What are the Criteria for Full Board Review?
Full Board Category Review | What is Full Board Review | What are the Criteria | What are some examples | How do I submit a new Project | How will I know that a Protocol has been approved | Who receives these IRB Action Notices
The following are some conditions that define studies under Full Board level of review.
1. Studies that cannot be reviewed and approved at an EXEMPT or EXPEDITED REVIEW level
- EXEMPT Category
Some studies that are “minimal risk” may qualify for EXEMPT category status. These studies have features and procedures that are specifically described by the federal regulations as “exempt” from IRB review. [Click here for descriptions and definitions of what research qualifies as an “exempt” category project].
Recall that all research projects involving human subjects must be reviewed by the North Texas Regional IRB to determine if they are truly “exempt” or if they require additional review and surveillance by the IRB.
- EXPEDITED Category
Other studies that are “minimal risk“, but that do not meet the strict criteria for EXEMPT category must be reviewed by the IRB.
However, the regulations allow for such minimal-risk studies to be reviewed at an “expedited” level, in which only the IRB Chair, or an IRB member designated by the Chair, may review and approve the project. Federal regulations allow for such reviews for a wide-range of specifically defined studies with certain features. [Click here for descriptions and definitions of what research can be reviewed at an “Expedited” level].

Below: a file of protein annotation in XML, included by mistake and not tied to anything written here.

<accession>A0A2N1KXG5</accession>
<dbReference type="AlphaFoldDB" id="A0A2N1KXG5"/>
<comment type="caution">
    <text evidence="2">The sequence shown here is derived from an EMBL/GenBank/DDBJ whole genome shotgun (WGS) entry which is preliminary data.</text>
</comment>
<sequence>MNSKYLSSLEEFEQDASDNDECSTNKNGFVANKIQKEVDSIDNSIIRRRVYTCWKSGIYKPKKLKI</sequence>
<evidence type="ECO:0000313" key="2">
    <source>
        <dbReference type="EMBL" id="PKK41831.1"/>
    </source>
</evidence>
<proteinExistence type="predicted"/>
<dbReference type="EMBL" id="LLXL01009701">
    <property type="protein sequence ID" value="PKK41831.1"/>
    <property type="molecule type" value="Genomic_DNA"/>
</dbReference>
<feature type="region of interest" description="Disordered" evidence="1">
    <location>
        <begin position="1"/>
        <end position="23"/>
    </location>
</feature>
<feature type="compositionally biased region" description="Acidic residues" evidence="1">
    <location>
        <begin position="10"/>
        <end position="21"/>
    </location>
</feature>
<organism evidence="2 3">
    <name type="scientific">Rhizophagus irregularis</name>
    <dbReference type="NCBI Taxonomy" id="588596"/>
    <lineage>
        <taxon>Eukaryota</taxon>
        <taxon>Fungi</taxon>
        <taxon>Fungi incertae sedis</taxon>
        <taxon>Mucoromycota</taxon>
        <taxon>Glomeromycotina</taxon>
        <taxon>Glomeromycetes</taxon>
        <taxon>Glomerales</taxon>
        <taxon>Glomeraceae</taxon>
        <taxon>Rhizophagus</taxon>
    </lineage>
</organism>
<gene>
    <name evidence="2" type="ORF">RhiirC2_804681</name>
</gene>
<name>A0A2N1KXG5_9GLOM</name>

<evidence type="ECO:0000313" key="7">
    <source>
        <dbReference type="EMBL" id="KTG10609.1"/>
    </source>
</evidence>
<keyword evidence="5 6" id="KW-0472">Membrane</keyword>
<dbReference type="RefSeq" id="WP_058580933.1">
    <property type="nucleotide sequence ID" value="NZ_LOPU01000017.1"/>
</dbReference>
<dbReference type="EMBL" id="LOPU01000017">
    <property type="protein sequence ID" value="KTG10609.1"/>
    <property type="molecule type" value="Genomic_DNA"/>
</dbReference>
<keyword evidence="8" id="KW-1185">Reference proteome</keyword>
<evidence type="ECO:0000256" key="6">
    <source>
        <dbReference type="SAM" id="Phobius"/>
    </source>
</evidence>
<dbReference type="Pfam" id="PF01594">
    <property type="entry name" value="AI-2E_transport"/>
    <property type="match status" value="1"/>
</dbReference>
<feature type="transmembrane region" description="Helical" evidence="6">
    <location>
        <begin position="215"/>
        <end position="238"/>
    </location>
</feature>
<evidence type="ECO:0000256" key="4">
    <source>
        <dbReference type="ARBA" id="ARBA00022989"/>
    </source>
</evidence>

2. Studies which have been determined by IRB Chairperson to be MORE THAN MINIMAL RISK
Federal regulations define “minimal risk” as:
The probability and magnitude of harm or discomfort anticipated in the research are not greater in and of themselves than those ordinarily encountered in daily life or during the performance of routine physical or psychological examinations or tests.
45 CFR 46. 102 (i)
Therefore, determination of “more than minimal risk” becomes a judgment call for the IRB who must carefully assess study procedures and its effects on subject risk. Risk to subject assessment is initially evaluated by the IRB Chair (or designated Board member). If it is determined that a project is “more than minimal risk”, it is then prepared and distributed to the Board for convened (or Full Board) review and final determination.
3. Studies involving elements, procedures or interventions that require additional provisions or safeguards, as stated by federal regulations and guidance.
- Vulnerable or certain Special Subject Populations (e.g., children, prisoners, incapacitated subjects, etc.)
- Studies taking place in foreign countries particularly those with little or no provisions for protection of human subjects in which the procedures pose more than minimal risk to subjects
- Studies where information may be disclosed that could require reporting, e.g., child or elder abuse, illegal activities, etc.
- Deception studies/studies that are more than minimal risk